Rushing Labs

JavaScript: An Intro - the little language that could

Much of the modern internet is impacted by one programming language—and it provides a level of interactivity and finesse that used to not exist—yes, Javascript.

(The irony of using "finesse" and "JavaScript" in the same sentence is not lost on me.)

Now, if you're reading anything on this website, I'm sure you've heard of JavaScript before, but I think it's important we take time to know how it was created. This was the work of Brendan Eich, in 1995. Of course, there was also that whole saga with Netscape, and Microsoft going on at the same time, too.

At first, Brendan was recruited with the temptation of "come do Scheme in the browser", but this never really materialized. It was a longshot, and by the time Brendan got to Netscape they had already made moves with Sun Microsystems. Due to this new relationship the executive decision was to push another new language (Java) where possible. Even though, JavaScript was never intended to be a different type of Java, according to Brendan it still influenced a few mannerisms of JavaScript-and of course, inspired the naming.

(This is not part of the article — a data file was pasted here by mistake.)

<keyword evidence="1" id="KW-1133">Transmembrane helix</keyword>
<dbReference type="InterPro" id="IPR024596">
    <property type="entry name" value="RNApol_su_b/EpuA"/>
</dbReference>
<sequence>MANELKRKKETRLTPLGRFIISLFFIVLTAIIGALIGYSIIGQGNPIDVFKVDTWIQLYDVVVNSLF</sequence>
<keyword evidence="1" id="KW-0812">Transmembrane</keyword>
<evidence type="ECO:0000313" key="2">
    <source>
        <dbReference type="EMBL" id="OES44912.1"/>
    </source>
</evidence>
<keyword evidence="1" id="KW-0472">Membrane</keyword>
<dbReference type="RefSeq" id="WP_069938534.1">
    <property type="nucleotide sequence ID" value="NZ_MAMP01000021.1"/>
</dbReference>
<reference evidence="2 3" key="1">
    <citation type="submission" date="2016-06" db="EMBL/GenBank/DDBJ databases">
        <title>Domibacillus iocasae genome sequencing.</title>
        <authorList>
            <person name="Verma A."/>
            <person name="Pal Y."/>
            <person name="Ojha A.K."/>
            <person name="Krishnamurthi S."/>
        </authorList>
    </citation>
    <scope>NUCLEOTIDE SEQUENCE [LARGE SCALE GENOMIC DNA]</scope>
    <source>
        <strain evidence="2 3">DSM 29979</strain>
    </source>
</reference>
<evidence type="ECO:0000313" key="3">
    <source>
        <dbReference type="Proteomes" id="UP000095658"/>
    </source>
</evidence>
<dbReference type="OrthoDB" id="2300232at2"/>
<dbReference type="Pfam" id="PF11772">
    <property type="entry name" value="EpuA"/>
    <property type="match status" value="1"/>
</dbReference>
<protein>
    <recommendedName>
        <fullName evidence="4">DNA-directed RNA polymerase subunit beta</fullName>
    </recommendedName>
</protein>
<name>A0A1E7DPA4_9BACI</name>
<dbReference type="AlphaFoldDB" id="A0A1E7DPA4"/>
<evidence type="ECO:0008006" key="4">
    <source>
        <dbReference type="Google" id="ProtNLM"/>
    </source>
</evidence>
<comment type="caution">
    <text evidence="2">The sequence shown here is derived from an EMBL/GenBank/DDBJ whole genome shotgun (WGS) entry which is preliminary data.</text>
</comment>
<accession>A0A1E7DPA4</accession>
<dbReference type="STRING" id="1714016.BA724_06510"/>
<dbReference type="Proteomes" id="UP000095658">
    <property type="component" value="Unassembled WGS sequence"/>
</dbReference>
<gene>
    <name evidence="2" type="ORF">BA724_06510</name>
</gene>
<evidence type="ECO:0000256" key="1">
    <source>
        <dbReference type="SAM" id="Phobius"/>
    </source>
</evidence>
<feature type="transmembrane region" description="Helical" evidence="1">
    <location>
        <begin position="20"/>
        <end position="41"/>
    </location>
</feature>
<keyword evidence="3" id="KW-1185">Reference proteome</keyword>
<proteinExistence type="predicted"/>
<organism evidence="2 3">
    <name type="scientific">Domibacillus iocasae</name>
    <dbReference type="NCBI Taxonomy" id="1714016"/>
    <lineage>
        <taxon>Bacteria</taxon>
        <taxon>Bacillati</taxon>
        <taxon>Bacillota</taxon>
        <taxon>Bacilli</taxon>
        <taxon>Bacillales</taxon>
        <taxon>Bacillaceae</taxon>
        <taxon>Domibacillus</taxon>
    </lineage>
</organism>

Why Create It?§

In short, the browser war was taking off. Netscape was looking to compete with Microsoft's brand new, groundbreaking browser—Internet Explorer. (Side note: This wasn't a complete "underdog fight" though, Microsoft tried-and failed-to buy Netscape in 1994, before all of this went down with Mr. Eich.)

Netscape wanted that killer-app feature, and at this point the internet was mostly made up of "webpages"—like literal pages. HTML was pretty much the only established "language" for the web, and CSS was beginning its own journey at roughly the same time.

So, there was already a recognized need for a "glue-like" language for designers and developers to pull this functionality together, and build something better for the web.

Netscape needed something and needed it quick—so, they recruited Brendan, told him something about Scheme (which is another story), and he set to work—and work he did because he created this thing in 10 days!

Yes, Brendan Eich created JavaScript—the glue language for the internet—in 10 days.

What is it Useful For?§

So, fast forward to today...and JavaScript is still the only language that fills this web development niche. Not only that, but it can also be used for:

  • Back-end server applications (with Node.js)
  • Desktop applications (with Electron.js)
  • Mobile frameworks now use it (React Native)
  • ...and a little thing called asm.js is creating new possibilities in the browser, too
    • It's a pseudo lower-level subset of JavaScript

All of this means JavaScript still connects webpages, but is far from being just a "toy" language anymore.

How to Get Started?§

All of those other uses I mentioned require their own configurations and tooling—however getting our hands dirty with just the syntax only requires the browser.